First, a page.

Despite thorny issues that often dominate the headlines, China and the United States are working closely on almost every major global issue, Chinese ambassador to the U.S. Cui Tiankai wrote in an article published in an American magazine Wednesday.
"This cooperation is not only out of good will, but also on the fundamental interest of both countries and their shared responsibilities to the world," Cui said in the article titled "China and America: Stay Focused on What Really Matters".
Cui cited the landmark expansion of the Information Technology Agreement (ITA) in July this year, the first major tariff-eliminating deal at the World Trade Organization in almost two decades. Because of this deal, about 1.3 trillion U.S. dollars worth of IT trade will be conducted with zero tariff rate per year, benefiting numerous businesses, workers and consumers worldwide.
"This deal would not have been possible without a critical agreement between China and the United States last November and close coordination and cooperation between the two sides," he wrote.
What really matters to China and the U.S., the world's two most important trading countries and the second-largest trading partner for each other, is not who has the privilege to write trade rules, but how to write rules together with other countries in a bid to jointly promote open, transparent and rule-based economic cooperation that benefits all. "Certainly a lot more can be done down the road," said the ambassador.
According to the Chinese envoy, tackling climate change is a priority for both China and the United States. Both have made bold commitments of cutting carbon emissions and are determined to promote comprehensive and balanced outcomes in the 2015 Climate Change Conference in Paris. Both believe that reducing carbon emissions will not impede economic growth but generate more jobs and opportunities, and bring more practical cooperation between them.
The U.S. demand for solar panels and wind turbines is rising rapidly, and Chinese companies can provide high-quality and economical products to meet that demand. China is also looking to build more nuclear power plants, apply more clean-coal technology and increase the exploration and consumption of natural gas. American products and expertise are surely welcomed.
In order for this to happen, Cui said, the United States should lift outdated restrictions on the export of high-tech energy products and avoid implementing unbalanced trade remedy actions against Chinese products.
On the recent breakthrough in the Iranian nuclear negotiations, the envoy said, it would not have been possible without effective China-U.S. cooperation and the steadfast commitment of both sides to safeguarding the international nonproliferation regime.
Over the years, he explained, China has observed every UN Security Council resolution with regard to Iran and played a unique and constructive role in fostering diplomatic solutions. This proves that as long as there is a common goal, the different approaches employed by China and the United States can complement each other and produce win-win results.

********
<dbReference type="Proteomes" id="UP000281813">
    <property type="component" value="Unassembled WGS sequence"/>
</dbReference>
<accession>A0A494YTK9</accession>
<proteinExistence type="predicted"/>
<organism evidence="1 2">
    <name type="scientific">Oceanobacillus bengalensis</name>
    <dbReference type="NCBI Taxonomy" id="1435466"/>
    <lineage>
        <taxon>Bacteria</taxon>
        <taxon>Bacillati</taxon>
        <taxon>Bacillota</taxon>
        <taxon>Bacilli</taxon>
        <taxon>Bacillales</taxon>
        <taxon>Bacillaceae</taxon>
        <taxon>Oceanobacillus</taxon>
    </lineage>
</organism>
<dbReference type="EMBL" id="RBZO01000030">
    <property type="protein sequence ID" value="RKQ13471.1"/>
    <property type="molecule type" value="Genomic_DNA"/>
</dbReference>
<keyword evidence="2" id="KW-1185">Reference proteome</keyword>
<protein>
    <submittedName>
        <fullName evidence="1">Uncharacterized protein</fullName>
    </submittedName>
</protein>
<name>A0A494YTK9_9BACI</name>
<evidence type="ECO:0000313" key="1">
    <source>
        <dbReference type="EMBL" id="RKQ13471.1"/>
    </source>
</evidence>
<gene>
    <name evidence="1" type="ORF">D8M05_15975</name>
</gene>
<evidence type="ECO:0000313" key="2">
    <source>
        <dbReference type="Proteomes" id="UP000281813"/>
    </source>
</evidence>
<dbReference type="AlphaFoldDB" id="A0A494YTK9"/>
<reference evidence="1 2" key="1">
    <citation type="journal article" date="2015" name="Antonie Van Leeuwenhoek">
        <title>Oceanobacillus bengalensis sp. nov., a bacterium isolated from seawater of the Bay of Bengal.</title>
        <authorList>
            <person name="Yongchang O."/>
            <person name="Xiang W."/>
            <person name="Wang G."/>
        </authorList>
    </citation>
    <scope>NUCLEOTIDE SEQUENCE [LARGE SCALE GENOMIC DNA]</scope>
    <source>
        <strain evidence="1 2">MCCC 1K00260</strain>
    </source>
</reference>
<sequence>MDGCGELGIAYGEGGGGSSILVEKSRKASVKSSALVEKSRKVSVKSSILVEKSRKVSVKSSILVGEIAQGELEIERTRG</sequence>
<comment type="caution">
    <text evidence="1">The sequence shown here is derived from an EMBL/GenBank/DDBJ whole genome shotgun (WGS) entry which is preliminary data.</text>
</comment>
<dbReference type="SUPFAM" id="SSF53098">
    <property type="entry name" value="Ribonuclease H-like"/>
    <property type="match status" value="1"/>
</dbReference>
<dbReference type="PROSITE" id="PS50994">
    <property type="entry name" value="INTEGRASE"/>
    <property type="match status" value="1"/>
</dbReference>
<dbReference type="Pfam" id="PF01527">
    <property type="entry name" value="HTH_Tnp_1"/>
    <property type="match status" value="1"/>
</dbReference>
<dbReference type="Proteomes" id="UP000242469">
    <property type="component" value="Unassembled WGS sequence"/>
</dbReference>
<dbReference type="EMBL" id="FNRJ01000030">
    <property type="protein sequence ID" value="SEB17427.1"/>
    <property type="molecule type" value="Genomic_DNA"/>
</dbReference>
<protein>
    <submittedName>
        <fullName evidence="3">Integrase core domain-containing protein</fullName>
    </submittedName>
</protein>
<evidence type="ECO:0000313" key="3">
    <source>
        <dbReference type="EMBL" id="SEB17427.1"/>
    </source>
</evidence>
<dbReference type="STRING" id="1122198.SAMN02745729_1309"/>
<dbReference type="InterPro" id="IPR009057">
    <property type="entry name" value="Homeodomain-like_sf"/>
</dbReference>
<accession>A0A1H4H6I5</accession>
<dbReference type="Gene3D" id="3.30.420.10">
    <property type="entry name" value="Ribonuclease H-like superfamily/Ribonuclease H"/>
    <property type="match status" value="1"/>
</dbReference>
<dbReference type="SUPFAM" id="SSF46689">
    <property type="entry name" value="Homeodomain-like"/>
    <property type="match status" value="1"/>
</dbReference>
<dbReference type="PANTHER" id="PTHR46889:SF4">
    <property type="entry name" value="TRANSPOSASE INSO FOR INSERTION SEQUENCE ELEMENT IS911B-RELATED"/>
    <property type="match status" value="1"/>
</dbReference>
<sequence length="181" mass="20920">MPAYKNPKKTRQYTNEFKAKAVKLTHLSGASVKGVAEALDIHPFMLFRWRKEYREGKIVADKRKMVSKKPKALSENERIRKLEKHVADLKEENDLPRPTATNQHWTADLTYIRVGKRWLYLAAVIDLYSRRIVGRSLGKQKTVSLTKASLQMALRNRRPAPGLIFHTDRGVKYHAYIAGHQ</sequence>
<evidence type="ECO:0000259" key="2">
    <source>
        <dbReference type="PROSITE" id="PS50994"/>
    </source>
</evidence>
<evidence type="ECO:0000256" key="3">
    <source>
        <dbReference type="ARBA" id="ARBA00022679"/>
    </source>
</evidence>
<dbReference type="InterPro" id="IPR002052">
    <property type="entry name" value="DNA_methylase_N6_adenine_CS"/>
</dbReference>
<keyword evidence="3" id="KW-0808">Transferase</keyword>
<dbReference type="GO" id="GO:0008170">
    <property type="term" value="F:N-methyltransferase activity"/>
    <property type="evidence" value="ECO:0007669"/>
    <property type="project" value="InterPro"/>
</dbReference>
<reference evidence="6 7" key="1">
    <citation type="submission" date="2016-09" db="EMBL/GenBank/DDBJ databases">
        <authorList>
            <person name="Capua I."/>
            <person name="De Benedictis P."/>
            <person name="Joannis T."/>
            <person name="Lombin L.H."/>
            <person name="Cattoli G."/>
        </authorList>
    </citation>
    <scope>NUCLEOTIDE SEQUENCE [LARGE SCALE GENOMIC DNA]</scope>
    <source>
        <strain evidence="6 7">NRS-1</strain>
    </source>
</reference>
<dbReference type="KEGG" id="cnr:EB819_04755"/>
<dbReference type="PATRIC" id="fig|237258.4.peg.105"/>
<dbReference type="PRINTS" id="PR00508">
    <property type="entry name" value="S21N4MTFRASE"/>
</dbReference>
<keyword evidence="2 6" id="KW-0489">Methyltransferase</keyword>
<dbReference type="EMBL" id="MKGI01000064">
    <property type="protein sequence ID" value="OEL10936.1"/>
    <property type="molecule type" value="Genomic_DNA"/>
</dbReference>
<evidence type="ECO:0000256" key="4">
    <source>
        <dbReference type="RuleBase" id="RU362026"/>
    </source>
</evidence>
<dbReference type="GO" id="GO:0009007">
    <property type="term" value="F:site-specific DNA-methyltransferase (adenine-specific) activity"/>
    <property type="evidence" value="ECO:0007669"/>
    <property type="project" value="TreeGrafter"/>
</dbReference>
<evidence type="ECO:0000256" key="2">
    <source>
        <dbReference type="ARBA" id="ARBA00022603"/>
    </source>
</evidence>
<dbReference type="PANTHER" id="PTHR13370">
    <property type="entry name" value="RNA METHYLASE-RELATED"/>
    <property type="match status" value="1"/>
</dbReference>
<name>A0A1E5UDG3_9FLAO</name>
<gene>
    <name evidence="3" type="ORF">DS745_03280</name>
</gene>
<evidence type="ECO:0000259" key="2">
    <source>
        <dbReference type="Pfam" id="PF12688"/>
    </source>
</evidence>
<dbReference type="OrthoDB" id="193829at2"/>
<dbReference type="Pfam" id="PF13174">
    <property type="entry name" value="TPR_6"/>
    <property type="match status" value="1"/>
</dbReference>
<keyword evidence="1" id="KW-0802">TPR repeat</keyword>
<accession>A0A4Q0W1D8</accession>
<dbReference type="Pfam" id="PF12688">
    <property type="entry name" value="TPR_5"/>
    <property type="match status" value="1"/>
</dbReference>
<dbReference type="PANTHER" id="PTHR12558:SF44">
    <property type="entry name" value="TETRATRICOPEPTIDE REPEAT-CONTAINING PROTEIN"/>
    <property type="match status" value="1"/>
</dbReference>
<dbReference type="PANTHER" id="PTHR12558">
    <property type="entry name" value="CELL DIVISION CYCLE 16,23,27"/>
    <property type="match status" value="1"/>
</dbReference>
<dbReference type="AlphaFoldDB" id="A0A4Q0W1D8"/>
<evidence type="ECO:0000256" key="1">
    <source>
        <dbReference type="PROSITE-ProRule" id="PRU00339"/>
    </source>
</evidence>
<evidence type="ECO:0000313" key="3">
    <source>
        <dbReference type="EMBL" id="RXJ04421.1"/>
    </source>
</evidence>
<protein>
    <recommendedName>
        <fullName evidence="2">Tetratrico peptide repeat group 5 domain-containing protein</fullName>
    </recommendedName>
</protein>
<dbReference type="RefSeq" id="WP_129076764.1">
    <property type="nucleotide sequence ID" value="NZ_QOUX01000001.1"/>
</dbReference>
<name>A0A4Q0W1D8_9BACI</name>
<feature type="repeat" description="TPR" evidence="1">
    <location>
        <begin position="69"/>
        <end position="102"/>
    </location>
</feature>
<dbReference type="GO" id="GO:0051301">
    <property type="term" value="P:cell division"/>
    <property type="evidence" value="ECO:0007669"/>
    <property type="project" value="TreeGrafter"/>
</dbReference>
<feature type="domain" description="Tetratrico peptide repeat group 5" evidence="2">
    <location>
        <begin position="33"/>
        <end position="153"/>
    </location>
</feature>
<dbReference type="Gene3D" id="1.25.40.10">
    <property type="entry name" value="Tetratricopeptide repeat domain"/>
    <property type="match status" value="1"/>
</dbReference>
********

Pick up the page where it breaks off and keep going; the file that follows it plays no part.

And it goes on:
"In Africa, there is no competition over who is a better partner of African countries. If China and the United States can work effectively together and contribute to the peace and prosperity of this continent, both will be better partners of African countries," said Cui.
In the fight against Ebola last year, China launched the largest emergent humanitarian-assistance action in its history, and worked closely with the United States and other international partners. "This set a great model of cooperation between our two countries, which can be applied to many other important areas," he wrote.
Even on controversial issues, Cui said, cooperation instead of confrontation is key to finding solutions. The United States admits that it has no territorial claim in the South China Sea and basically shares the same goal as China -- keeping sea-lanes safe and open for business.
"We hope the United States will play a constructive role in creating a supportive atmosphere for the peaceful settlement of the disputes through negotiations by the countries directly involved," Cui noted.
On cyber security, he said: "China is a major victim of cyberattacks." A large portion of such activities originate from foreign countries. Cyberattacks are usually conducted anonymously and across borders, making them hard to trace back to the source.
"Unfounded accusations or megaphone diplomacy will be nothing but counterproductive. If we work together rather than separately on these issues, there is certainly a lot more to achieve," wrote the ambassador.
The Chinese Embassy is holding a photo exhibition of China-U.S. cooperation during World War II. It relives the profound friendship that China and the United States fostered in fighting fascists side-by-side more than seventy years ago. Seven decades is just a short span of time in human history.
"Vicissitudes in history do not stand in the way of closer cooperation between our two countries on major issues concerning the future and destiny of mankind. Such cooperation has become even more essential and necessary in the twenty-first century," he stressed.
Looking ahead, the ambassador called for fostering good habits of cooperation between the two sides -- never lose focus, stick to shared goals and interests, accommodate each other's legitimate concerns, benefit from each other's wisdom, overcome obstacles that hold us back, and most importantly, prevent our differences from dominating the agenda of the bilateral relationship.
As Chinese President Xi Jinping will pay his first state visit to the United States in September, Cui expressed the hope that "his meetings with President Obama will give further guidance to the building of a new model of major country relations between our two great nations, and bring greater benefits to our two peoples."